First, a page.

Enterprise 2.0: part 4 – how do we start?
René van den Bos
Continued from “Enterprise 2.0: part 3 – the gap between employee and corporation”
‘We want to start using Twitter professionally, but how do we do that?’ ‘I want to start a Facebook group, can you help me?’ Regularly I receive these requests. First thing I ask is ‘Why would you want to do this?’ And then it becomes silent.
It is very tempting to start using these new and innovative communication tools, but realise that they are just tools. Tools that need a purpose and a plan for using them. Tools that have a new dynamism and are not without risk. But tools that should not be ignored but investigated and tried to get familiar with. As said earlier, using new and social media is not without risk. That’s why you need to start internally. This fourth episode of this series focuses on defining the basis for developing your social business. Where are you on your journey towards Enterprise 2.0?
Know your organisation
Before using social collaboration tools within your organisation you need to really understand your organisation first. Who are you and why are you doing the things the way you do? What are your core values, your mission and vision and, more importantly, are you really living up to them? What is the attitude of the workforce towards the organisation? How strong is the connection between colleagues, departments and divisions. How ‘social’ are your staff?
“…using new and social media is not without risk.”
The 7I network model, recently developed by Marco Derksen and Rachelle van der Linden, is a helpful tool for a good insight in your organisation. Although the model primarily was designed to understand where you are in the transformation to an external network-organisation (which certainly should be part of the goal for an Enterprise 2.0 company) the model is also very useful for the internal transformation towards social collaboration. It focuses on 7 critical aspects:
Identity – why are you here?
If you do not know why you are doing things, you will never become successful in them. Many organisations know what they do and how they do it, but there are only a few that really know why they do it. Those are the true innovators, the visionaries and the market leaders. Simon Sinek calls this ‘The Golden Circle’ (click here for his inspiring TED talk).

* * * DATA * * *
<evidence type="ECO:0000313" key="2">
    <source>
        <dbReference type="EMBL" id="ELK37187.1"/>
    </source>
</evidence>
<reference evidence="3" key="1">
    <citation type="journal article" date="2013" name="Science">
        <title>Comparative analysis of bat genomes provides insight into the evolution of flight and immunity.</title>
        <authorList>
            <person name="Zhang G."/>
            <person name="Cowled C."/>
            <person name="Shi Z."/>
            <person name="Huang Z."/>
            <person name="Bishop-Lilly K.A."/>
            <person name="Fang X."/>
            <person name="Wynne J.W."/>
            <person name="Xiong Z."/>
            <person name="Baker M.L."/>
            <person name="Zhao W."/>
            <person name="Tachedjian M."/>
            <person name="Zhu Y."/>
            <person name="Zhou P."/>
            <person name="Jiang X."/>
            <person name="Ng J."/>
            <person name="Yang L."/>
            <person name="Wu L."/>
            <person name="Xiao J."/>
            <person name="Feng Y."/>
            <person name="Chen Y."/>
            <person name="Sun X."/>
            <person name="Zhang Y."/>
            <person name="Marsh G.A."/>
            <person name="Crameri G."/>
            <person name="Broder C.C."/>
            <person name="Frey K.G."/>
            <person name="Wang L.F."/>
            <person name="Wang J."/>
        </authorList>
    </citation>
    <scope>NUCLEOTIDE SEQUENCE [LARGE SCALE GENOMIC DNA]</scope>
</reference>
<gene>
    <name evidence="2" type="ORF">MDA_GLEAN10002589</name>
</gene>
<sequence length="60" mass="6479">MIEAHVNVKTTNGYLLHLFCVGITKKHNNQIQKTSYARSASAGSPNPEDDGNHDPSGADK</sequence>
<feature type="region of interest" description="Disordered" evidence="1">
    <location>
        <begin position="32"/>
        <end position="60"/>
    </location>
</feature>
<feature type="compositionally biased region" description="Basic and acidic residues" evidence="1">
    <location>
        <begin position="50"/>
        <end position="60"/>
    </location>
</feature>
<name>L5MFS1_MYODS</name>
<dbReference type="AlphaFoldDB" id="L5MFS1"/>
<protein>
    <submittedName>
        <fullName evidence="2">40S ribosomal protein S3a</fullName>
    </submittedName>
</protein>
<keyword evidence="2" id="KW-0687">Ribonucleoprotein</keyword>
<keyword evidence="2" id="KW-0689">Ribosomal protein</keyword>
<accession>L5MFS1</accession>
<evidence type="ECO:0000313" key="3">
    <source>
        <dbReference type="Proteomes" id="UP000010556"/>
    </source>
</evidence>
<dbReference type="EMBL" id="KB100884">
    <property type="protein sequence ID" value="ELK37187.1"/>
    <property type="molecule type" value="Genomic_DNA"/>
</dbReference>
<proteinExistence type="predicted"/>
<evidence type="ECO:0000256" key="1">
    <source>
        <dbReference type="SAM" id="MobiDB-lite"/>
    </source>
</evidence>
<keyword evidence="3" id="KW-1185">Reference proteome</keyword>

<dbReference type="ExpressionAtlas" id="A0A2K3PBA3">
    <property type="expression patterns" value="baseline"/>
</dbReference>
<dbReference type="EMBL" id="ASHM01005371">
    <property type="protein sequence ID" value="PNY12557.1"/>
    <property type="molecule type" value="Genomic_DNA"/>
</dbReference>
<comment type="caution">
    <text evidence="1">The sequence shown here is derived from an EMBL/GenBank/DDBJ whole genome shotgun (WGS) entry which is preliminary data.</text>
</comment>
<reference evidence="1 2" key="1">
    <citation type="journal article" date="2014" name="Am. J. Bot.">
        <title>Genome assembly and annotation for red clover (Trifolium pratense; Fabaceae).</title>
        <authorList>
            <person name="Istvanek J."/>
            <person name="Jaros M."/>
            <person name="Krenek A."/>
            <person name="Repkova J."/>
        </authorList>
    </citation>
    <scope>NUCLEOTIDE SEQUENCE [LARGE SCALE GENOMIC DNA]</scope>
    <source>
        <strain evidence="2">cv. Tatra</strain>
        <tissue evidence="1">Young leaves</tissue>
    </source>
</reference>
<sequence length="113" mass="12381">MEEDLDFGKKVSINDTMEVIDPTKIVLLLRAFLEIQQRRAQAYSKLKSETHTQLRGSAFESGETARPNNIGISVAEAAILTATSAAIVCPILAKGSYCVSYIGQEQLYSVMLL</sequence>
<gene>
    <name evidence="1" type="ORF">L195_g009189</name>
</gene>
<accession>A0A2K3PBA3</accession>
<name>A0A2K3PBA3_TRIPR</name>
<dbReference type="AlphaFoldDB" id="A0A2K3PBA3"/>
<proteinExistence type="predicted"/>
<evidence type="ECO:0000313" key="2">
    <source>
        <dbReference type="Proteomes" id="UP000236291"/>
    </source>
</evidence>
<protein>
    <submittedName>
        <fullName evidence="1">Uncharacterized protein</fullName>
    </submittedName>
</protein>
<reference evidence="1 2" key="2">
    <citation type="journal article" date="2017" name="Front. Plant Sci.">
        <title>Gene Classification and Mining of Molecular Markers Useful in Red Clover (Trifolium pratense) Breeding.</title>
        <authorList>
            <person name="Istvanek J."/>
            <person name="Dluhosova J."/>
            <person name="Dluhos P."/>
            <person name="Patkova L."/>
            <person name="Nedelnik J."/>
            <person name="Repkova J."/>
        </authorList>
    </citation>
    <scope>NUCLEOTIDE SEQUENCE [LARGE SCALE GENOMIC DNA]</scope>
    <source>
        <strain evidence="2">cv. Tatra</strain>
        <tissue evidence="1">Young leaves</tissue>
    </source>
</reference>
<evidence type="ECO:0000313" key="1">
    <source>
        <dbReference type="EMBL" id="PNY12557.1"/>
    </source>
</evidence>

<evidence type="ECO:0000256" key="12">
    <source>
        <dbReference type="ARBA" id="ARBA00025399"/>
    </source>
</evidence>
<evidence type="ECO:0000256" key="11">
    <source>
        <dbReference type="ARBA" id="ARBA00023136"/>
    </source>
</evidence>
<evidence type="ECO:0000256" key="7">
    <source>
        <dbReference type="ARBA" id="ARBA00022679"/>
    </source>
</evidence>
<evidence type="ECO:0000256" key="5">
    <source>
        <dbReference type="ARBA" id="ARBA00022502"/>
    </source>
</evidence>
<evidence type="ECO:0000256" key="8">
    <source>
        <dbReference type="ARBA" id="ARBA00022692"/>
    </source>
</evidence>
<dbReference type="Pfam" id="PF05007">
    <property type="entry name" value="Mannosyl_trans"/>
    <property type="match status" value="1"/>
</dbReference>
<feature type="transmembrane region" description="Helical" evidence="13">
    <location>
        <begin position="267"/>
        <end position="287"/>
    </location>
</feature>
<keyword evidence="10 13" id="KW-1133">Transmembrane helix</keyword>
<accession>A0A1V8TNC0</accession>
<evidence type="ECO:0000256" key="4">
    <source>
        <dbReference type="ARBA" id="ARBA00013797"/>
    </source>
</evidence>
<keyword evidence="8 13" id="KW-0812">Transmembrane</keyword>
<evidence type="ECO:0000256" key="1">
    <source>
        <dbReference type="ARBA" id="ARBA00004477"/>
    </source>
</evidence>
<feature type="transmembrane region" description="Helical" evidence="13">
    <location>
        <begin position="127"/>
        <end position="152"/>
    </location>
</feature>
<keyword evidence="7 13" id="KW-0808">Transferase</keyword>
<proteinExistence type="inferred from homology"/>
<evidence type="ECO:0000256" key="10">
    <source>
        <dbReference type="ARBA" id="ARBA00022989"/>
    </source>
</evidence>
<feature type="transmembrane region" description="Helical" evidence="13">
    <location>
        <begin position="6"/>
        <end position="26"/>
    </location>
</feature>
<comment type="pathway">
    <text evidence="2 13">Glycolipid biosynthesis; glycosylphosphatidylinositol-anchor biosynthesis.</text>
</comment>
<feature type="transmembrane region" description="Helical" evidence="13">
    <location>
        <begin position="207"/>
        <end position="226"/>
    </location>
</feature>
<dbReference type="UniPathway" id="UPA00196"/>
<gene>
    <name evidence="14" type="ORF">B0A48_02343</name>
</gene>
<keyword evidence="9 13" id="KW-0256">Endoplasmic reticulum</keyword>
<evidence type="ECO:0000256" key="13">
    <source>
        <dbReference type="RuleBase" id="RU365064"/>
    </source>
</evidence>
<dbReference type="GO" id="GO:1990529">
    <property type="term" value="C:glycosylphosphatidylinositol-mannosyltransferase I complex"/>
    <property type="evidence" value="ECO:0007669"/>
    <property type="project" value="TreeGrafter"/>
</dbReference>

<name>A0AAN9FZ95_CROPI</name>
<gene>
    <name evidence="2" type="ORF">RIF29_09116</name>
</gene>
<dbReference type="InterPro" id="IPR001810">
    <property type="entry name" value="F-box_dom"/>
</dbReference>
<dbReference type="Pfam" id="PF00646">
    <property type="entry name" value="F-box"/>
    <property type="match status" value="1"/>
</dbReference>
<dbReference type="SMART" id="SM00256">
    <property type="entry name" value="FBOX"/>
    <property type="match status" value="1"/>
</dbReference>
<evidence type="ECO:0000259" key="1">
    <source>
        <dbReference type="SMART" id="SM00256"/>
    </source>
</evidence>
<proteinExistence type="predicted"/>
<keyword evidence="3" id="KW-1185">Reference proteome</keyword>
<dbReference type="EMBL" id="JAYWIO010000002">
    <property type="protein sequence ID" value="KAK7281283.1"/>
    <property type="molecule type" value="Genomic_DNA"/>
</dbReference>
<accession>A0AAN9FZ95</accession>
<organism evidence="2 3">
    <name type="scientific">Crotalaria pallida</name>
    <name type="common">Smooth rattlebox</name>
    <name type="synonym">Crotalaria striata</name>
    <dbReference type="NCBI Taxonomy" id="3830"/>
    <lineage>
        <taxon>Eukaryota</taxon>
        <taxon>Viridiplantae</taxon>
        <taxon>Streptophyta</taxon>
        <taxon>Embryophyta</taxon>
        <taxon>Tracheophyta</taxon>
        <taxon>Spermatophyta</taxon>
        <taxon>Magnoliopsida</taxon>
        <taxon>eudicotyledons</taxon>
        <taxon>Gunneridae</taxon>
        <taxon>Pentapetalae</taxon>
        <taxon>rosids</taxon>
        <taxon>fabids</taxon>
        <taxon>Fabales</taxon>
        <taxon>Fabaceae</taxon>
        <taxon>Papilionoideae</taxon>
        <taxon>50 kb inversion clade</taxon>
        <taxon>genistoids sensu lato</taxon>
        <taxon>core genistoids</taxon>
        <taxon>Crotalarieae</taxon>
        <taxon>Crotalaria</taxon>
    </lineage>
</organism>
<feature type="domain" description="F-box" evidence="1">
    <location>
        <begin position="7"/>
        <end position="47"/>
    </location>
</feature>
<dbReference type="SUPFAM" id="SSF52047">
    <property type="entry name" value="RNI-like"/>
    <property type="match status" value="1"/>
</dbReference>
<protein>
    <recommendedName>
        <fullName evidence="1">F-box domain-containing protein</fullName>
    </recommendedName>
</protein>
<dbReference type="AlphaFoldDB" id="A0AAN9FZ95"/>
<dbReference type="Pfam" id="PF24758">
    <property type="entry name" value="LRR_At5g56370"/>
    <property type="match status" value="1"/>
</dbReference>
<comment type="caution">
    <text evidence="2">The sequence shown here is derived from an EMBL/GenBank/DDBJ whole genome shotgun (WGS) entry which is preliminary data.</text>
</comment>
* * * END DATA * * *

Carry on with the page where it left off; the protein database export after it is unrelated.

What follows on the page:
Internal organisation – are you able to empower?
An E2.0 organisation is open, transparent and authentic. Management-style is more facilitative than directive. Are you able to loosen control and empower your people? How do you reward and motivate them? How loyal is your workforce and how can they manage empowerment?
Insight and knowledge – do you know each-other?
Many organisations are built in silos. How much insight is there in the competencies and activities of the various departments over the different silos? Do you know who knows what? And how broad within the organisation is the corporate strategy understood?
Innovation – dare you go ‘out of the box’?
Innovation is not exclusive to the R&,D divisions of companies. Anyone, any team, any department and any company can innovate. But can you? Are you able to do things differently? Do you dare thinking outside-in? And are you able to share those ideas with others to make them even better?
In order to collaborate you need a network. A network that inspires and improves ideas. Where experts across disciplines know how to find each-other. How does your internal network look like?
Collaboration leads to better performance. But only if interaction is authentic, open and honest. You need a high level of trust between colleagues and in the organisation. Feedback may go all directions. Is this possible in your company?
“Anyone, any team, any department and any company can innovate. But can you?”